Easing IoT device installation with clan.js

Locating things is a pain

A common reason why IoT devices rely on a cloud service is to ease the installation process. The problem is finding your IoT device on your LAN after you've got it connected to your WiFi. By both the device and the user going to a well-known location in the cloud, they can be connected. However, they can also be locked in and broken if the cloud shuts off.

Current Practices

You can usually find a device by looking at the DHCP leases on your router, but this is beyond the capabilities of most users. Another option is creating a custom app, but creating an app is kind of pain. A protocol like mDNS would be ideal, but it's not widely supported.


Mozilla has started to address this with Fly web, but it's only experimental, and only in FireFox.

A little shady

Awhile ago, I happened upon this site that shows you what all your browser can determine about you. The one that caught my attention most was the local IP and ability to scan your LAN.

Looking into it more, this is mainly enabled with some relatively new tech, called WebRTC. The biggest thing it provides, in this case, is the ability to learn your local LAN IP. From there, we have various means to then try to scan your local network.

I also happened upon sonar.js, a framework for finding exploitable devices on a user's LAN. It was close to what I wanted, but not quite.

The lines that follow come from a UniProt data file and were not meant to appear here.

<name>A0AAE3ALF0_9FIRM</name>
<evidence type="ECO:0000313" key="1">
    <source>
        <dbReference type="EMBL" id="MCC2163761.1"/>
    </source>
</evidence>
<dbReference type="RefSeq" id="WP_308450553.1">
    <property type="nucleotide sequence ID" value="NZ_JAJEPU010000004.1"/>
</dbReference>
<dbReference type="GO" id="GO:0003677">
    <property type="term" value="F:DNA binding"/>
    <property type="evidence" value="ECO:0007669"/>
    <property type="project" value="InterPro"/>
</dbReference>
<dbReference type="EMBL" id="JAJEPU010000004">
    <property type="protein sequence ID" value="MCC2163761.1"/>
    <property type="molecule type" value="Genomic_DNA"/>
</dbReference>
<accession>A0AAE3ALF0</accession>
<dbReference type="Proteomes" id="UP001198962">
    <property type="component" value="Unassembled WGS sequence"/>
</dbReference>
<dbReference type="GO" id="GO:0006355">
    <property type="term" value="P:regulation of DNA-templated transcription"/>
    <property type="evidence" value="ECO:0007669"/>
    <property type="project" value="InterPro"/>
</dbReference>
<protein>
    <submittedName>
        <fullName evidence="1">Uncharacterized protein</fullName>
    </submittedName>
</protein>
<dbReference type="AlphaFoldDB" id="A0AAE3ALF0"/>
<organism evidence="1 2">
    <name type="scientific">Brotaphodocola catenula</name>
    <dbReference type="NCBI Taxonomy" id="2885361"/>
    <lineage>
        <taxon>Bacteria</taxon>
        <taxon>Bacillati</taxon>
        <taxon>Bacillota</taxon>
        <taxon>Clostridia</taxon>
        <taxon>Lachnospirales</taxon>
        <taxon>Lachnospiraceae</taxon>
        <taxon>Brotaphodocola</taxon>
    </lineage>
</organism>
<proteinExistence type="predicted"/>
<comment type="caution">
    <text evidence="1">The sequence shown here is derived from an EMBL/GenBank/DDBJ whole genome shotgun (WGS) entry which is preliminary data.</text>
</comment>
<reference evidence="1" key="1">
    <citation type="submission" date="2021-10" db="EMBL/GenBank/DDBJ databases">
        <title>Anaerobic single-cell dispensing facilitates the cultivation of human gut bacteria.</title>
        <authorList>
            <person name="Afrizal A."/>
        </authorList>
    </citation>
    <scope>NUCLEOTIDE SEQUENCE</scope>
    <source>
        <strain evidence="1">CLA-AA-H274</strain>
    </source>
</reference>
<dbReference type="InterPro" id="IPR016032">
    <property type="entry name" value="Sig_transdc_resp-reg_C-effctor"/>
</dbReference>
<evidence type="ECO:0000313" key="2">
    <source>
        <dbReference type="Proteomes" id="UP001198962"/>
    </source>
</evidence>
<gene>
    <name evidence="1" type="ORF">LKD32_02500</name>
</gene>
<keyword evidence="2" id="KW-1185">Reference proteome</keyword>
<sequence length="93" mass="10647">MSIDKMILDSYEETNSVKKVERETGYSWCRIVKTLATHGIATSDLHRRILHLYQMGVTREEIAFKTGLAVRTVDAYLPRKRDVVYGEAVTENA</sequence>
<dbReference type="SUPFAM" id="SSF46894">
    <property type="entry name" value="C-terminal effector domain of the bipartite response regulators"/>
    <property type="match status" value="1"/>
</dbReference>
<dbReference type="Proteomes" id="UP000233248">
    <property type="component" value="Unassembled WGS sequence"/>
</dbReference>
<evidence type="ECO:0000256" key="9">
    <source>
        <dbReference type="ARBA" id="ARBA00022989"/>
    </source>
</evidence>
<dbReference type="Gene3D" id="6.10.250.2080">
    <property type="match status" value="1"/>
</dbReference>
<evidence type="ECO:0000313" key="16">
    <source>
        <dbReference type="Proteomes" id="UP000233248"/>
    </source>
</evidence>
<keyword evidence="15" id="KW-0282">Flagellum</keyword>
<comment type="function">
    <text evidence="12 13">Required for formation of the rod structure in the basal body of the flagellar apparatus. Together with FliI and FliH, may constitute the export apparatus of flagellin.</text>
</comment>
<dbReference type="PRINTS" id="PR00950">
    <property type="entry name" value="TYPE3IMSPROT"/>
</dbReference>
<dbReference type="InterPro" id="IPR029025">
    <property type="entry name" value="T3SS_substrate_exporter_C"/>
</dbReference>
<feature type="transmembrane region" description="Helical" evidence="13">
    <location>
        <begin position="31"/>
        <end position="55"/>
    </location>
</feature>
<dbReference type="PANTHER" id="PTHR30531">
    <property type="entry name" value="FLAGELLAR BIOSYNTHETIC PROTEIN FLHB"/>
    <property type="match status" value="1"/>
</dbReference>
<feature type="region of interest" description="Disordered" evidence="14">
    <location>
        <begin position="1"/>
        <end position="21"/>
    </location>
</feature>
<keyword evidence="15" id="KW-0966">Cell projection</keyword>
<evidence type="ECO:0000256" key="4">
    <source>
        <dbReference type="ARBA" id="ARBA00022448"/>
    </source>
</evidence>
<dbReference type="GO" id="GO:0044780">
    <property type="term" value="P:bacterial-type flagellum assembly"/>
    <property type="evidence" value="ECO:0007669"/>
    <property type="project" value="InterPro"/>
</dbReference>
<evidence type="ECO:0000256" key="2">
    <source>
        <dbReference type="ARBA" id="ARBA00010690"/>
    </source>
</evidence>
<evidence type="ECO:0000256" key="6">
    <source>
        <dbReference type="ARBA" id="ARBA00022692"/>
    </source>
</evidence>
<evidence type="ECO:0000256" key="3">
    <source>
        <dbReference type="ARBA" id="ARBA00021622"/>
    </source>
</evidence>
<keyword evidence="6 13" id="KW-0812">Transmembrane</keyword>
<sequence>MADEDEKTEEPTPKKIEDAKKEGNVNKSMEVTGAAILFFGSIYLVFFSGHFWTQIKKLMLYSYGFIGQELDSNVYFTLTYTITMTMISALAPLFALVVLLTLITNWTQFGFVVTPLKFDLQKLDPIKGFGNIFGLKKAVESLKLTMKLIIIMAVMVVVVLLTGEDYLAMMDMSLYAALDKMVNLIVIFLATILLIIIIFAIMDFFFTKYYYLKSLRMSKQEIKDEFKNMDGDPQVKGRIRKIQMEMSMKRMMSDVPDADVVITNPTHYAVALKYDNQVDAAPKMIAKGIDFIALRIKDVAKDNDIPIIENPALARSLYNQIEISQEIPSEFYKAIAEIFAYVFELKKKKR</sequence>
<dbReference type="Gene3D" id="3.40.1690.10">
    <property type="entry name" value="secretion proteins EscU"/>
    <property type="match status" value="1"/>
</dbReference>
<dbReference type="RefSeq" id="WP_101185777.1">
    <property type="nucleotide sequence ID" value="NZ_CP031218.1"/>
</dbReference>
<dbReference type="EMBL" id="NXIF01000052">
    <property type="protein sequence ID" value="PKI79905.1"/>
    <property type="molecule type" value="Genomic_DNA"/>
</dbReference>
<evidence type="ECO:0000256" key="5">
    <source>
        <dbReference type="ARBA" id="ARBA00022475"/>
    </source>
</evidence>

Introducing clan.js: shady, but useful

So Clan.js provides a basic interface for learning about the web clients local LAN. The idea is that you have a well-known URL you can use to identify the device you're looking for. In your documentation, you reference a single URL in the cloud, that when visited, uses clan.js to scan the local client's LAN to find your device and take them to its web interface. It does have logic to make sure to only scan private RFC1918 address space.

The example.html in the source code is a much better example, that includes trying mDNS first, and also directing the user to their local router, if all else fails. You can imagine other implementations that might set a cookie for where the device was found last time, and trying that first.

function mdns_cb() {
window.location = "http://mydevice.local";
}
function mdns_done() {
clan.find("/r/all", found, find_done);
}
function router_cb(ip) {
document.getElementById('result').textContent = "Sorry, we couldn't find your device. Try this link to access your router";
document.getElementById("link").href = "http://" + ip;
document.getElementById('link').textContent = "http://" + ip;
}
function found(ip, type, content) {
data = JSON.parse(content);
if ('door_mode' in data && 'light_mode' in data) {
window.location = "http://" + ip;
}
}
function find_done(num) {
clan.router(router_cb);
}
clan.check_resource_exists("/r/all", "mydevice.local", mdns_cb, mdns_done);

 Caveats

This library is still early on, but I welcome pull requests and feedback. Consider the following before using it:

  • This isn't an ideal solution to the problem.
  • It assumes a /24 LAN. Which for home users is probably correct. Hopefully corporate LAN folks would already know how to locate the device.
  • A client running a port scan may light up some enterprise security tools, or worse, like get you disconnected from the network. It's a good idea to warn people before doing a network scan.
  • Web browsers may eventually disable this or add permission controls to it.

This article was updated on April 13, 2018